Agricola is a farming game that shares a name with a (mildly) famous Roman general. They have the same pronunciation, i.e. the game is not pronounced as agri-cola.

Given that Agricola the general isn't super famous, especially not as a farmer, then why does the game share his name?

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    "i.e. the game is not pronounced as agri-cola." - wait, then how is it pronounced? – David K Feb 27 '19 at 13:13
  • /aˈɡri.ko.la/, [aˈɡrɪ.kɔ.ɫa] – yunzen Feb 27 '19 at 15:25

“Agricola” is the Latin word for “farmer” (dictionary).

It is derived from “ager” (“field”) and “-cola” (“-tiller”, “-cultivator”). “Agriculture” shares the same root, and so does “acre” (albeit indirectly).

That a Roman general had it as his last name is unrelated.

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    I think my question came about by having an interest in Roman history but no knowledge of Latin :-) – user10232 Feb 26 '19 at 12:32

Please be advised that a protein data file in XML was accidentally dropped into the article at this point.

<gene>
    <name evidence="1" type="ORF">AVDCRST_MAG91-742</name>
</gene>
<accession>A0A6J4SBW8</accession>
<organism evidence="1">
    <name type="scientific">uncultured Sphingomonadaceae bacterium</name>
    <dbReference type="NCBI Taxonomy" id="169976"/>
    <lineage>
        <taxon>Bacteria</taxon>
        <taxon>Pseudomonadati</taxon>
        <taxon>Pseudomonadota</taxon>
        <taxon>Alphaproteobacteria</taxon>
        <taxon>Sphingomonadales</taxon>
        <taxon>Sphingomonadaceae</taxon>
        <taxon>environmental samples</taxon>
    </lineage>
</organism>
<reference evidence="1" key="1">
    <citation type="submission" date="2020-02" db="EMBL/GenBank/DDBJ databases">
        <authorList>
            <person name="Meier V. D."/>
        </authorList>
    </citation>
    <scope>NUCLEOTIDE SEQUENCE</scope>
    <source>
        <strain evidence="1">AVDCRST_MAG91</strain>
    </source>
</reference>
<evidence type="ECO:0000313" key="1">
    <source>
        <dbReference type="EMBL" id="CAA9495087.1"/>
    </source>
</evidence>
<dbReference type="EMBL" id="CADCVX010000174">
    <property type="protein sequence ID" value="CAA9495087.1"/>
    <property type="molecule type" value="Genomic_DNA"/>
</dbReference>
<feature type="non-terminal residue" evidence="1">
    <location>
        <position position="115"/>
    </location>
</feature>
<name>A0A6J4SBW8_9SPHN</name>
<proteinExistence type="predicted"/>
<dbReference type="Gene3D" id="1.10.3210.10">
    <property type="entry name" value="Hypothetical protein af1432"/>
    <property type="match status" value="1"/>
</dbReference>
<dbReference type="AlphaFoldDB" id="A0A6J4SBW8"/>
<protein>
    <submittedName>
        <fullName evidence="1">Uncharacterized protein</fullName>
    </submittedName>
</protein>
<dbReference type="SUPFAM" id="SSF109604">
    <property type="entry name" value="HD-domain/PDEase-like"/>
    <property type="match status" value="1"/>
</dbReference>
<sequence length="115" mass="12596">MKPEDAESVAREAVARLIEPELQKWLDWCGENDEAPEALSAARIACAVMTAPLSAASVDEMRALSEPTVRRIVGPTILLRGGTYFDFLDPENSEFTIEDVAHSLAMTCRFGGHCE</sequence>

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    It's probably not totally unrelated - I'll bet that the general was a farmer or was descended from farmers. – Arcanist Lupus Feb 26 '19 at 14:18
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    @ArcanistLupus Probably not unrelated, yeah. One of the Roman naming conventions was occupational names, like the English last names Smith, Cooper, Taylor, etc. – Andrew Feb 26 '19 at 15:26
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    @ArcanistLupus: OK, but the general is unrelated to the game. – RemcoGerlich Feb 26 '19 at 15:42
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    @ArcanistLupus Well, yes. Probably almost every Roman was. – sgf Feb 27 '19 at 14:07

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